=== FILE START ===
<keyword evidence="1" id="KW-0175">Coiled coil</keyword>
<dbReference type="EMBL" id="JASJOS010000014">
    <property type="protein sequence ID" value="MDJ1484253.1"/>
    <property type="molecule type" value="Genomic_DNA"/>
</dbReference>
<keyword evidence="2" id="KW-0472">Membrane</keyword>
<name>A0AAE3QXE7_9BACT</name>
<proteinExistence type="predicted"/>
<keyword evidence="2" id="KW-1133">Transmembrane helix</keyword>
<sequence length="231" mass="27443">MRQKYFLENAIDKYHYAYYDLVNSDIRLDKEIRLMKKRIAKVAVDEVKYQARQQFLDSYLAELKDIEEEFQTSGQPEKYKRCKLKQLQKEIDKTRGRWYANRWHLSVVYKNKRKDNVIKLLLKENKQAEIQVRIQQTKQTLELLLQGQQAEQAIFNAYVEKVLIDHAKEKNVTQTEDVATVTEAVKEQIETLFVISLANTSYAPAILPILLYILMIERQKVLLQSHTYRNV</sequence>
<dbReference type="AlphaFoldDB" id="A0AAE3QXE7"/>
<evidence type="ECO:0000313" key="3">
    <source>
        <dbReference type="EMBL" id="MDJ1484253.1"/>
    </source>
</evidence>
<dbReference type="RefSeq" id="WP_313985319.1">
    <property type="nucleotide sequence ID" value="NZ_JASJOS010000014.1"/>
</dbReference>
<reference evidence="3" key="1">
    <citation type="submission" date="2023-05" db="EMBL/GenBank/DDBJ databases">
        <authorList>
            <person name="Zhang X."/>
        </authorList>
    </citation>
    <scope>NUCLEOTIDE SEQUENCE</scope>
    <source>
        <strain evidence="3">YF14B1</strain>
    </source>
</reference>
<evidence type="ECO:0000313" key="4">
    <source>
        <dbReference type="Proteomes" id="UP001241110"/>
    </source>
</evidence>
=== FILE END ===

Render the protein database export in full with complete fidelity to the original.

<keyword evidence="1" id="KW-0175">Coiled coil</keyword>
<dbReference type="EMBL" id="JASJOS010000014">
    <property type="protein sequence ID" value="MDJ1484253.1"/>
    <property type="molecule type" value="Genomic_DNA"/>
</dbReference>
<keyword evidence="2" id="KW-0472">Membrane</keyword>
<name>A0AAE3QXE7_9BACT</name>
<proteinExistence type="predicted"/>
<keyword evidence="2" id="KW-1133">Transmembrane helix</keyword>
<sequence length="231" mass="27443">MRQKYFLENAIDKYHYAYYDLVNSDIRLDKEIRLMKKRIAKVAVDEVKYQARQQFLDSYLAELKDIEEEFQTSGQPEKYKRCKLKQLQKEIDKTRGRWYANRWHLSVVYKNKRKDNVIKLLLKENKQAEIQVRIQQTKQTLELLLQGQQAEQAIFNAYVEKVLIDHAKEKNVTQTEDVATVTEAVKEQIETLFVISLANTSYAPAILPILLYILMIERQKVLLQSHTYRNV</sequence>
<dbReference type="AlphaFoldDB" id="A0AAE3QXE7"/>
<evidence type="ECO:0000313" key="3">
    <source>
        <dbReference type="EMBL" id="MDJ1484253.1"/>
    </source>
</evidence>
<dbReference type="RefSeq" id="WP_313985319.1">
    <property type="nucleotide sequence ID" value="NZ_JASJOS010000014.1"/>
</dbReference>
<reference evidence="3" key="1">
    <citation type="submission" date="2023-05" db="EMBL/GenBank/DDBJ databases">
        <authorList>
            <person name="Zhang X."/>
        </authorList>
    </citation>
    <scope>NUCLEOTIDE SEQUENCE</scope>
    <source>
        <strain evidence="3">YF14B1</strain>
    </source>
</reference>
<evidence type="ECO:0000313" key="4">
    <source>
        <dbReference type="Proteomes" id="UP001241110"/>
    </source>
</evidence>